Tuesday, April 12, 2011

To post-process or not to process. . . That is the question.

Kiwi Macro. . .Taken yesterday in my studio--a three image HDR composition. 
This article was published today in England's PhotographyBLOG:
I recently read a thread on one of my favorite photo forums:  "Does anyone else dislike Post Processing for photos?"  

Great topic and conversation starter, really. . .  I think a lot of people are confused by just what defines "Photoshopping" a photograph.  Some landscapes that one comes across, my own included, often provoke such exclamations as, "That is so beautiful, it can't be real!"  

Old Orchard Beach at sunrise in November.  My husband was taking pictures that looked like this with his iPhone!  It truly WAS this beautiful. . .
 I think the goal I always have in mind when I take any photograph is to take the right photo the first time.  I never set out to take a picture thinking, "Now what I really want to do is spend a few good hours at my computer with this one!" 

But the reality is, the digital camera/photography process itself adds some noise or "grain", both color and luminance to most photos, especially the dark areas. It doesn't look naturally "pretty", as film "noise" or grain does. . . In fact, if the noise is pronounced enough, it can look like squiggly little worms when you zoom in on it.

Just plain ugly. . .

Both film and the digital process also don't seem to allow (at least in RAW format) for taking the contrasty, colorful images my eyes see.

I have read multiple sources which suggest that such film greats as Ansel Adams spent a great deal of time in his own "Photoshop" (read: the darkroom) dodging, burning and otherwise contrasting up and tweaking his lovely photographs that hang in museums and private collections all over the world to this day. So "Post Processing" or "Photoshopping" has been around for a loooong time now. Even the artsy pictorialists spent a lot of time getting their delicate, soft-focus compositions to look the way they did after the fact. . .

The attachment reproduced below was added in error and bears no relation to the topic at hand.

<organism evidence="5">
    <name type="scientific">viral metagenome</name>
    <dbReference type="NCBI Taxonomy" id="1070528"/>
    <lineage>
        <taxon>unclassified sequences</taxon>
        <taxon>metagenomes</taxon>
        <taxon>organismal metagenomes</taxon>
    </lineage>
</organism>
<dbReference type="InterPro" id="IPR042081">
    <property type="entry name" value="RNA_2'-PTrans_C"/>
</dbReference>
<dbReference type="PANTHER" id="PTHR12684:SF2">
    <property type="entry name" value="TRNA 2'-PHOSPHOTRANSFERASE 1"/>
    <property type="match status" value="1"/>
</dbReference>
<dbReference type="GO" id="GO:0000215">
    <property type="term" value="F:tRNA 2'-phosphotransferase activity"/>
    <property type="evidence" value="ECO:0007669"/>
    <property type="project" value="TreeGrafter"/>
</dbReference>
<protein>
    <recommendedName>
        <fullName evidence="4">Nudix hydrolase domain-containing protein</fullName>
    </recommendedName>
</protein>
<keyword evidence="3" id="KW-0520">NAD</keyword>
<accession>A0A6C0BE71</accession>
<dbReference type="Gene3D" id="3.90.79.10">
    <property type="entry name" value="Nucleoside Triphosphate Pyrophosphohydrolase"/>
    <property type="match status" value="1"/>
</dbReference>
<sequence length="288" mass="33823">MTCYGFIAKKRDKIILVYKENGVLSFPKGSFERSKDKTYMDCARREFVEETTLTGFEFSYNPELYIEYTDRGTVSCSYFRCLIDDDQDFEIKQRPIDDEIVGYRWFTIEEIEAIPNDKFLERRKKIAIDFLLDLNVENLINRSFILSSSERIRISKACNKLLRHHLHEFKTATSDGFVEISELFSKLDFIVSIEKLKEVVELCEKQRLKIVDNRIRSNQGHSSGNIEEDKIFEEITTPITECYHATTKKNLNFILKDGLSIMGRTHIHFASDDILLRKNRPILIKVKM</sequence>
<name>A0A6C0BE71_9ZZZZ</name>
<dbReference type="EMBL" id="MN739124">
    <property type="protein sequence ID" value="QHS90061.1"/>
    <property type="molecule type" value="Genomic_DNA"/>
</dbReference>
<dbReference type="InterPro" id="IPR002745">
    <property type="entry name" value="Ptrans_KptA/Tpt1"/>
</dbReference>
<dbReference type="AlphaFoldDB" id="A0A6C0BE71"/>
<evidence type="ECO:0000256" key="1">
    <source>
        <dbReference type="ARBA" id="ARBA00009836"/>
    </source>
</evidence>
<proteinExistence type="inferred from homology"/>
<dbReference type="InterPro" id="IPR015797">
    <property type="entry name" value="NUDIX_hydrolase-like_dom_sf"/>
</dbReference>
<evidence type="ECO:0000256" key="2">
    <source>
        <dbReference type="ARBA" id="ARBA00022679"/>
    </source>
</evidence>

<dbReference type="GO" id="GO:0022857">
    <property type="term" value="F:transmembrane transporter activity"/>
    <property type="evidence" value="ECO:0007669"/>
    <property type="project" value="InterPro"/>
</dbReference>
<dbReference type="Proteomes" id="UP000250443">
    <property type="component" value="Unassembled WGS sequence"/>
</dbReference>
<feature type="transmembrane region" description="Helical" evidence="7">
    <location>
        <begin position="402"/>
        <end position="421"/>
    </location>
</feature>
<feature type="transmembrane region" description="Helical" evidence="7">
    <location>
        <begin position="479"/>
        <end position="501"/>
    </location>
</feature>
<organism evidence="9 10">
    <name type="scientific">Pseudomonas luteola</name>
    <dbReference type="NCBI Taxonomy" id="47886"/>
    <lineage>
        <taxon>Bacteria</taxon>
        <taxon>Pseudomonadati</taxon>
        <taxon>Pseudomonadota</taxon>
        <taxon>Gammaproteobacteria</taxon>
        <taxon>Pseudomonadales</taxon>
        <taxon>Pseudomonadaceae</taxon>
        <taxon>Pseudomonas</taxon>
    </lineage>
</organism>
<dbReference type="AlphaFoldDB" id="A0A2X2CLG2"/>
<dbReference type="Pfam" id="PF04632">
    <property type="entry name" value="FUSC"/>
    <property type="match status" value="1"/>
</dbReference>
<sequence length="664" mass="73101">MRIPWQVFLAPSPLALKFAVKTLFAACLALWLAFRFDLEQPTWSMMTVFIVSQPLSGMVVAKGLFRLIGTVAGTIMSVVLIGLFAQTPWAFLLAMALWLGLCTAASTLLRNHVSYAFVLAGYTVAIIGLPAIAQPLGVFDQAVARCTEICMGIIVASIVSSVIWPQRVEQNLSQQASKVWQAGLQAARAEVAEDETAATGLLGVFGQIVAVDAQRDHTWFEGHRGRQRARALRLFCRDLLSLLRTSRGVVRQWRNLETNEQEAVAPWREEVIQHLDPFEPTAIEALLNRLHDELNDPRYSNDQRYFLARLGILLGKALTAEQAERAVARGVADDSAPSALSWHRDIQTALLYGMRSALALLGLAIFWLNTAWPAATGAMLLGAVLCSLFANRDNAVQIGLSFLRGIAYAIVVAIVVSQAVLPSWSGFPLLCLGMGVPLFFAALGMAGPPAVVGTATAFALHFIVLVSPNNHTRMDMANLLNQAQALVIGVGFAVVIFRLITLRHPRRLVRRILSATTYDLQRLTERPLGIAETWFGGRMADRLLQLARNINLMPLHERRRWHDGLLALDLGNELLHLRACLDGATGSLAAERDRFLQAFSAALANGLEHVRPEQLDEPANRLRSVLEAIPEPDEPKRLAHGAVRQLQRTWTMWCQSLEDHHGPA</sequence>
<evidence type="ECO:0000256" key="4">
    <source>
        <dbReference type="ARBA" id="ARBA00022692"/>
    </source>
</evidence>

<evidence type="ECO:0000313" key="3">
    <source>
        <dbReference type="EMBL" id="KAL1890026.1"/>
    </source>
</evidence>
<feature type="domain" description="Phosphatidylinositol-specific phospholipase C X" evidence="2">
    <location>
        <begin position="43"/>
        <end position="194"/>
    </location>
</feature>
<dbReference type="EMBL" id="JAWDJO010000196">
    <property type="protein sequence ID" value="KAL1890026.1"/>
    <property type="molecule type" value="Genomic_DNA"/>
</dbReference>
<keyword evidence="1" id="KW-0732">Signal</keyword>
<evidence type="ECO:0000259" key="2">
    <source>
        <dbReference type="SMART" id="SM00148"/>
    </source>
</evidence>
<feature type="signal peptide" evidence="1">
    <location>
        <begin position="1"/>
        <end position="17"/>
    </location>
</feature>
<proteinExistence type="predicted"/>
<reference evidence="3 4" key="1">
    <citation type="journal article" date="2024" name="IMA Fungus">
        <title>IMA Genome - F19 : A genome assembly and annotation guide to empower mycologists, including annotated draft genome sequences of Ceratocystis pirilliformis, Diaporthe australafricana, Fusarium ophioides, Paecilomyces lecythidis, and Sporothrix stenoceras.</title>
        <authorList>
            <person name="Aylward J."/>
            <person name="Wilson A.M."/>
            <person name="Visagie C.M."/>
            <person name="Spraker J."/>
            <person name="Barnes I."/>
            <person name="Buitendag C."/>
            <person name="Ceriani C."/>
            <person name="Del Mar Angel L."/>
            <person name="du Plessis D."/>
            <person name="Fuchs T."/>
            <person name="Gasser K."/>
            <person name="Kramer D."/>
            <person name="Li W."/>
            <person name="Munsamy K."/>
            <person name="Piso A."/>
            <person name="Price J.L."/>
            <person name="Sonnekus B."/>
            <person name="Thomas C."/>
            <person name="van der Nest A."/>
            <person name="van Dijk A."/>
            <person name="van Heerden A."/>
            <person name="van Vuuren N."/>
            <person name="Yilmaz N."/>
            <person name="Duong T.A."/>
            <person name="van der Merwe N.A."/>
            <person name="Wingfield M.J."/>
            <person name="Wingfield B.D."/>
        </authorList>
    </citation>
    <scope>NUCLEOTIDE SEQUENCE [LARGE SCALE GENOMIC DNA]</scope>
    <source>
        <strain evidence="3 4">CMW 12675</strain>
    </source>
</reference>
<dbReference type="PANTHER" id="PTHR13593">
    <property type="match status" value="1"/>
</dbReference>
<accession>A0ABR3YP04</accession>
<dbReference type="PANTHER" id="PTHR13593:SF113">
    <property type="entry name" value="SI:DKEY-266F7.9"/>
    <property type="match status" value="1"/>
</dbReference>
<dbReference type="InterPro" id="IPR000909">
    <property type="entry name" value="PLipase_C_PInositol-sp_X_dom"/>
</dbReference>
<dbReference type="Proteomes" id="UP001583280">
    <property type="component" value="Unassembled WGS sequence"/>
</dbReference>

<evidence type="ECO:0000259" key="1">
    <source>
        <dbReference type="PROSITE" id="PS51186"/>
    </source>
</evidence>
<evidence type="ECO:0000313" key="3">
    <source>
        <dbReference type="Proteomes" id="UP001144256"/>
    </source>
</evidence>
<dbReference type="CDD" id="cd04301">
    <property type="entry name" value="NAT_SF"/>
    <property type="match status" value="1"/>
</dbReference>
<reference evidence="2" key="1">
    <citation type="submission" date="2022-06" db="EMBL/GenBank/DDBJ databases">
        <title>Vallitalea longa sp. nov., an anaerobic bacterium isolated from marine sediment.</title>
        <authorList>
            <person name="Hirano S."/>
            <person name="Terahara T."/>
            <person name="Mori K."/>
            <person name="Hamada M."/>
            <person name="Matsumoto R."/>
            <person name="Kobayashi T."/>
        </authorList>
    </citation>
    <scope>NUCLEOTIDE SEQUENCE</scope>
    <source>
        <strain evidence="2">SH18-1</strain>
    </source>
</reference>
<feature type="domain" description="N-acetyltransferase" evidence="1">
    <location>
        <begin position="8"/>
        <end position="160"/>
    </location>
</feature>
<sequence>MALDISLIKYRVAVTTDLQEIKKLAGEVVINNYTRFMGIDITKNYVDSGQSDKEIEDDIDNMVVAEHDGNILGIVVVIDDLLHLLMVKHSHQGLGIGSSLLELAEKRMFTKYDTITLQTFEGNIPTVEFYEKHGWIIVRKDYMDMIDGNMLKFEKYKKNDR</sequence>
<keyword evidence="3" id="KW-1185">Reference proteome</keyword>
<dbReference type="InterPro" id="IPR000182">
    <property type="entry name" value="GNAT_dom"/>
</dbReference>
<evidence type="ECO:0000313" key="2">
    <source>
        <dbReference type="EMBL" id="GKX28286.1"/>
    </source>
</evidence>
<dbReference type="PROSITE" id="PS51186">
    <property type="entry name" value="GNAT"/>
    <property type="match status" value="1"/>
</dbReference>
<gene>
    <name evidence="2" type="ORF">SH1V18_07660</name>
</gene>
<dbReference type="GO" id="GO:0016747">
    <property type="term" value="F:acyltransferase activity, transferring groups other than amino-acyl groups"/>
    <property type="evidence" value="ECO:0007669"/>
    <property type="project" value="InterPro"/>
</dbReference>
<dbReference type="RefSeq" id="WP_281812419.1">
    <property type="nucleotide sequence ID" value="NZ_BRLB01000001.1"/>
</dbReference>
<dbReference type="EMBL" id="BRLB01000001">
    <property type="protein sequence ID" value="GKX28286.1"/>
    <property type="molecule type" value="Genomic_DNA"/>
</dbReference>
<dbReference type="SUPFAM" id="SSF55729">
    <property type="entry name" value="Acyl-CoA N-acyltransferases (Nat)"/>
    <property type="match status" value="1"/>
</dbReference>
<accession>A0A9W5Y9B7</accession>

This photo, taken at Portland's Downtown Showdown, had a lot of noise.  If I hadn't de-noised it, it would have been unusable.  After the fact, it is one of my favorite shots of the night. 
 So, while I strive to take the right image in camera, and often come extremely close to the mark I set, I also have to de-noise my pictures and add a bit more contrast, saturation, and even brighten things up before they can be shown to anyone. And if I am turning an image into a monochrome/black & white, I obviously have to spend some time doing that. . .

Birches in new snowfall.  Taken in color and converted to monochrome in Photoshop.
 So, I guess I would say that while I won't waste my time on an image that was a piece of excrement to begin with, I will spend a little time making it look extra special after the fact, as all of the film greats and now digital greats continue to do with their own images. . .

  Yesterday morning, I was reading an interview with pro Cycling photographer, Seb Rogers in the book Sport & Action: The World's Top Photographers' Workshops by Andy Steel and there was a wonderfully explanatory quote from Seb: 

Andy Steel asks: "How much of your work is manipulated using imaging software?"

Seb Rogers responds: "It depends what you mean by manipulated. I only shoot in RAW format--never JPEG--so every single shot that goes to a client has been individually tweaked for white balance, curves, contrast, saturation, and so on. I like my images to have a fairly film-like look, with plenty of punch, so that's the way I process them. But heavy Photoshop work, such as the occasional insertion of a blue sky into a cover shot, for example, is up to the client."

I hope you've learned a little bit about the behind the scenes work that goes into many (read: most) photographers' photographs and workflow.  Please feel free to write in with questions you might have and as always, feel free to share my blog posts and website with any of your friends and relatives.

Best wishes and Happy Spring!  Cindy


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